Online Security

In this day and age where everything we do is largely based online, and hackers are constantly evolving and staying one step ahead of all security standards, it’s always nice to take a step back and evaluate yourself to see if you are adhering to a security standard yourself. Protecting your online life is a must in this day and age. If someone could get ahold of your email account that you use to log into your social media, all they would need to do is reset your passwords to all those accounts, and click the link in your email then reset your email password and your entire digital life is gone in just a matter of MINUTES. I’m going to go through some security features you may or may not be aware of to help keep your online presence locked down and secure.

Password Managers

Image result for lastpass
(Image courtesy of LastPass)

The first step in online security is a password manager. There are many different options to choose from such as Dashlane, 1Password, RememBear, and my personal choice, LastPass. According to a survey done in 2017 by the SecureAuth Corp, 81% of people surveyed used the same password on multiple accounts online. Once one of the websites is taken, the hacker then just will try that password on everything else and boom down goes everything that has that same password. A password manager is helpful to keep all of your online content secure with separate passwords, randomly generated to at least 12-16 characters. You need to remember just one password to log into the password manager (don’t skimp out on this one! Make it secure and write it down someplace you will never forget it!!) and then all of your other passwords are there for you to use. I love Lastpass because the main features are free, including my personal favorite multi-device sync. Also with the addition of password filling from third-party apps in iOS 12, once I reach a website (such as Netflix), my keyboard will havemy secure password ready to enter for me in one click.

Image result for ios 12 password fill
Image courtesy of LastPass

With the ease of how password managers can auto-fill in your data AND generate secure passwords for you, the benefits for using one and keeping your information safe and secure make this a great first step in your online security.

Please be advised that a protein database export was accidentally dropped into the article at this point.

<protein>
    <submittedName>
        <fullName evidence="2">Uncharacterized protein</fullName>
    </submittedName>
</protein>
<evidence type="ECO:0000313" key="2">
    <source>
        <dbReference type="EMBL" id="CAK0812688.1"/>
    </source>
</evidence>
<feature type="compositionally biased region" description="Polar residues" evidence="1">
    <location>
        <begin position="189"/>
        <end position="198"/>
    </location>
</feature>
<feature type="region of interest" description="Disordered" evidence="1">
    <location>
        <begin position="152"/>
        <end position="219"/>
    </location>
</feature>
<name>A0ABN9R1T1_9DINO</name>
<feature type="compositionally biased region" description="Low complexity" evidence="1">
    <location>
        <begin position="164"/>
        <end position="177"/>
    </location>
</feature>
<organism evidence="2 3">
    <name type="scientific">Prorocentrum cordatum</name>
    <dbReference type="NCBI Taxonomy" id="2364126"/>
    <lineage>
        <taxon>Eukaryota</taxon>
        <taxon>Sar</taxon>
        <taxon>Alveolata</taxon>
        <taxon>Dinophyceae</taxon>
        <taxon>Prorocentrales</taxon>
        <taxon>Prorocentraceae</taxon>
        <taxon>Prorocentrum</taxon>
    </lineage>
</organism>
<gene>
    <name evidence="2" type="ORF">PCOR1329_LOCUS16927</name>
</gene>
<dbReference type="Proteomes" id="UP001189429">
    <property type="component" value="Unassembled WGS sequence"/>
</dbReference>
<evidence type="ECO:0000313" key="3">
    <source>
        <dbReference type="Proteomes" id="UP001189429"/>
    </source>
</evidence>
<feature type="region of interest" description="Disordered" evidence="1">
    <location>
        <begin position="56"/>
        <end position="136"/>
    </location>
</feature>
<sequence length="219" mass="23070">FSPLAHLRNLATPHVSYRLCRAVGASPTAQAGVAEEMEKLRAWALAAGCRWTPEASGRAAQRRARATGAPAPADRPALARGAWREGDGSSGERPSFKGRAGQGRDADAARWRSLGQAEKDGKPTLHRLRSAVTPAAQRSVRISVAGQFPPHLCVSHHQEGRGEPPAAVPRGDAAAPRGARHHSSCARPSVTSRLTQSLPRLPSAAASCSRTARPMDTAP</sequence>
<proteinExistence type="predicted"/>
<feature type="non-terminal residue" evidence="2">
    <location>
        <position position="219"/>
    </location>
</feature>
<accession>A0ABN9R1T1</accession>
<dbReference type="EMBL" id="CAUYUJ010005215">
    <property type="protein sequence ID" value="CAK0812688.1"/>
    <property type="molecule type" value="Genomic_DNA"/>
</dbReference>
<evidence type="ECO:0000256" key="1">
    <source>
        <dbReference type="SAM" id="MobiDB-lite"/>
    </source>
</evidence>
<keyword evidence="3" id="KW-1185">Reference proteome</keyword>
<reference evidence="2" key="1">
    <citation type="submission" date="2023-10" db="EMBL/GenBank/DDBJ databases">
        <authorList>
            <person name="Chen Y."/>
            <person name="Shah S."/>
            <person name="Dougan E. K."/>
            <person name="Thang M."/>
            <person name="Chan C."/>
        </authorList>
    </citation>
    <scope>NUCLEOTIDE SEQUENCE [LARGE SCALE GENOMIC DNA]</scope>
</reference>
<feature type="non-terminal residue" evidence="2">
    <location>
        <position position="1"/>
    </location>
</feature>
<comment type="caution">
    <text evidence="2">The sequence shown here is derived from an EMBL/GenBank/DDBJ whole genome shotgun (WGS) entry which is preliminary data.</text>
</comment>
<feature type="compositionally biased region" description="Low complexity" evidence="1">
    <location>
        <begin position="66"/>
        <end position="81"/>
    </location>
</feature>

Two-Factor Authentication (2FA)

Image result for 2FA
(Image Courtesy of Falcon.io)

Now that you have your passwords unique and secure, there is still one more step to ensure hackers still do not get lucky in somehow cracking your password or it getting leaked online in a data breach. Two-Factor Authentication. With two-factor authentication, you will enter your password, and then you will get a time-sensitive code generated and sent to you via email, text or in a 2FA app (such as Duo Mobile, LastPass Authenticator or Google Authenticator) to enter along side your password. This verifies not only your digital token (username and password) but a physical component as well (access to your phone). Below are some resources for both Apple and Android on links to get the 2FA apps (easier in my opinion and also if you ever switch phone numbers, you can backup the data and not get locked out) and the instructions on how to enable 2FA on various platforms. I hope this was an informative guide on internet security and that it helps you in securing your digital life!

Mobile Two Factor Code Apps

Instructions on Enabling 2FA

Email Providers

Social Media Services

Financial Institutions

  • Check with your specific institution. Many of the bigger banks already have a form of multifactor authentication enabled by default to keep your financial accounts safe and secure

Hackintosh

 

My Hackintosh Setup
My Hackintosh Setup

Spent probably around 8-10 hours the past two days and I set up MacOS Sierra on my Custom built computer. It’s using my GTX 970 FTW for dual monitor support (hoping I could get my third monitor working but it doesnt seem to want to work). I used Unibeast for Sierra to put on the computer, for whatever reason High Sierra would not work, it wouldn’t recognize the boot drive. Hopefully soon I can try to upgrade!

Hackintosh PC Specs:

  • Intel i5-4670 3.4GHZ Quad-Core Processor
  • MSI H87-G43 ATX Motherboard
  • 16GB DDR3-1600 RAM
  • EVGA GTX 970 FTW+ 4GB Graphics Card
  • 2TB Seagate HDD (MacOS), 3TB Seagate HDD (Windows)

The rest are on PCPartPicker.com.

Blog Started!

Today, I decided to start a blog to keep track of all the projects I’m working on and share them with the world. I recently deleted my Facebook account and stopped using my Twitter and decided I still wanted to share things I’m working on but leave it with just technology so no personal items are mixed in the timeline. So this is it!